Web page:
midnightmoney: There are many companies that take advantage of their employees to be competetive. But I agree they sell crap. In reality they sell salt with food such as chips inside the salt. Of course once they've sold you all that salt you then have too buy the soft drinks to quench that salt and probably are resposible for many cases of diabetes among younger people and for driveing the oldeer crowd to drink adding to the alcoholic problem. So not the best corporate citzen in my estimation.

  • Report this Comment On February 21, 2011, at 10:36 PM, jomueller1 wrote:

    Do not like their food. It's disgusting what they sell as a "bun". Their fries and their coffee are acceptable. As an investor I just wonder why so many people expect so much and yet the stock is creeping lower.

  • Report this Comment On February 22, 2011, at 12:24 PM, ivkovmg wrote:

    New Blog Post on the Wendy's/Arby's UnMerger

  • Report this Comment On February 22, 2011, at 8:24 PM, TexasHammer wrote:

    MCD provides a continuous supply of entry-level jobs, a wide assortment of affordable food, and is a good corporate citizen in the community. BTW,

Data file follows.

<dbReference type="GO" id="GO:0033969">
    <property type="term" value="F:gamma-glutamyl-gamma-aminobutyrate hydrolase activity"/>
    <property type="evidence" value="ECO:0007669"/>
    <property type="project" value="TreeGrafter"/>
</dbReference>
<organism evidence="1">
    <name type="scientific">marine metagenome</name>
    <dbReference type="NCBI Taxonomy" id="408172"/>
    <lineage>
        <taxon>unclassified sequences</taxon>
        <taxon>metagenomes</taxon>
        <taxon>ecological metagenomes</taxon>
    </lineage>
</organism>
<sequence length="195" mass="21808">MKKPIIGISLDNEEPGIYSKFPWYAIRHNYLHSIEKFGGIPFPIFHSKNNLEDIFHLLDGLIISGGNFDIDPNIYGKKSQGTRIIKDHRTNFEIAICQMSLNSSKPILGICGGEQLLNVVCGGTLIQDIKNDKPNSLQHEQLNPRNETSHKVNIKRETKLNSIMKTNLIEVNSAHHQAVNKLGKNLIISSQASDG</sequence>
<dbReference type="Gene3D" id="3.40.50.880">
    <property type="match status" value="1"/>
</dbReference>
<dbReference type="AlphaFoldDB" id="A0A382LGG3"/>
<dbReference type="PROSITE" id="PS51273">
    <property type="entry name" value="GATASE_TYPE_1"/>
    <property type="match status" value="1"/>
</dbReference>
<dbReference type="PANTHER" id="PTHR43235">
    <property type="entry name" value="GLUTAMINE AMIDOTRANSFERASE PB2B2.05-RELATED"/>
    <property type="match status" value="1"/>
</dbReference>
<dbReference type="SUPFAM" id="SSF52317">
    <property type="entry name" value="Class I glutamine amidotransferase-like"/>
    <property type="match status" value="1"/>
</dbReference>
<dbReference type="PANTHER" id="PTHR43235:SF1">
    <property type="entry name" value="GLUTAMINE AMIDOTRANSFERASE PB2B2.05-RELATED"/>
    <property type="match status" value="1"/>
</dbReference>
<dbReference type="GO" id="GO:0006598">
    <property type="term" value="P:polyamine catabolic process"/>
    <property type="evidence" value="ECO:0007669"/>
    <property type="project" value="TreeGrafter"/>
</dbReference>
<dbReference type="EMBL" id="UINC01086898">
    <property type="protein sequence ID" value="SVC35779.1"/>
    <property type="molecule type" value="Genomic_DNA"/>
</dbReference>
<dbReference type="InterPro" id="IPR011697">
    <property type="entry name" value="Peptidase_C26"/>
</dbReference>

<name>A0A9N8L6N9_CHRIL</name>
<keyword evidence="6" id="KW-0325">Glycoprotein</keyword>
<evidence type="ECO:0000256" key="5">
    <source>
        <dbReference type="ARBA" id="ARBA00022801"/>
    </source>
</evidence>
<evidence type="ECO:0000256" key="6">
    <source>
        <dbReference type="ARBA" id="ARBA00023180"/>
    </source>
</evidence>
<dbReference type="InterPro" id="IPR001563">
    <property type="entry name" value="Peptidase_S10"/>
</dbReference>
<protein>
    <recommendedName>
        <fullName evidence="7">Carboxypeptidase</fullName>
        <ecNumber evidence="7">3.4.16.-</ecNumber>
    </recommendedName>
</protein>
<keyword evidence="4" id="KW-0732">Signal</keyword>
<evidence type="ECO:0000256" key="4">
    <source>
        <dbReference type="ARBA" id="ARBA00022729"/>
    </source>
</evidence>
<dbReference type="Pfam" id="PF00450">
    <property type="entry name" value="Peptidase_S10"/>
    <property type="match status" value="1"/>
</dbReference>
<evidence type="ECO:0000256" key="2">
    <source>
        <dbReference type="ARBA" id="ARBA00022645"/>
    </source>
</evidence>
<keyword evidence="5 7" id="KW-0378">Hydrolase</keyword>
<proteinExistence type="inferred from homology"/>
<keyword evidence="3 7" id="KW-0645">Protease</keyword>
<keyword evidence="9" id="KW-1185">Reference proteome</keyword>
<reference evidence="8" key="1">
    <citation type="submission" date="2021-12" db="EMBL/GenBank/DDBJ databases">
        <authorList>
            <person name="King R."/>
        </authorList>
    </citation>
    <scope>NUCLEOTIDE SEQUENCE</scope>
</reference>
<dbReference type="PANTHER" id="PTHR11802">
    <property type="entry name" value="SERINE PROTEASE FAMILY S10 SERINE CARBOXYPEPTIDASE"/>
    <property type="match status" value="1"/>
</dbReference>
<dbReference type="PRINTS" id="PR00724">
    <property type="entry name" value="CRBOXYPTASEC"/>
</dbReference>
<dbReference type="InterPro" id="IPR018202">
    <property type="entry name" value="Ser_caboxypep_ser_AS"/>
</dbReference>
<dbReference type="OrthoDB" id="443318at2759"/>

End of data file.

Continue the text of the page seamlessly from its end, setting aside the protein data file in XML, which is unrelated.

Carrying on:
it also provides a safe, reliable source of investor income. Special interest groups depend on finding fault with many successful businesses

    (Walmart comes to mind), while real people must keep a job, eat out affordably in a very tough economy, and enjoy one of the few restaurants

    where customers are greeted with smiles and efficient servers. I can tell you that average citizens love MCD in their neighborhoods, and of course everyone has a free choice to go elsewhere with their dollars. Finally, I can think of so many others in the restaurant industry that actually need more critical attention. Perhaps a priority check is in order.

  • Report this Comment On February 23, 2011, at 12:17 PM, astiasti wrote:

    For the record, cows are not flatulent- they are ruminants and therefore incapable of flatulating.

    Horses flatulate- cows do not.

  • Report this Comment On February 23, 2011, at 4:09 PM, TMFLomax wrote:

    Thanks for all the thoughts here. I am enjoying the discussion, which is why I thought this was an interesting question to ask regarding McDonald's.

    midnightmoney, the real Alyce actually does feel very conflicted about this company/stock, as is reflected in the article! I can't say it's not a good investment and I believe it will do well, but view it through the socially responsible lens and there are far more complexities to think about, I think. (And like I said, some of these factors do, in my opinion, add in some risk.)

    TexasHammer, thanks for bringing up jobs, since it does in fact provide a lot of those. That's definitely something to ponder too, when thinking about the pros and cons of this company's role as a corporate citizen.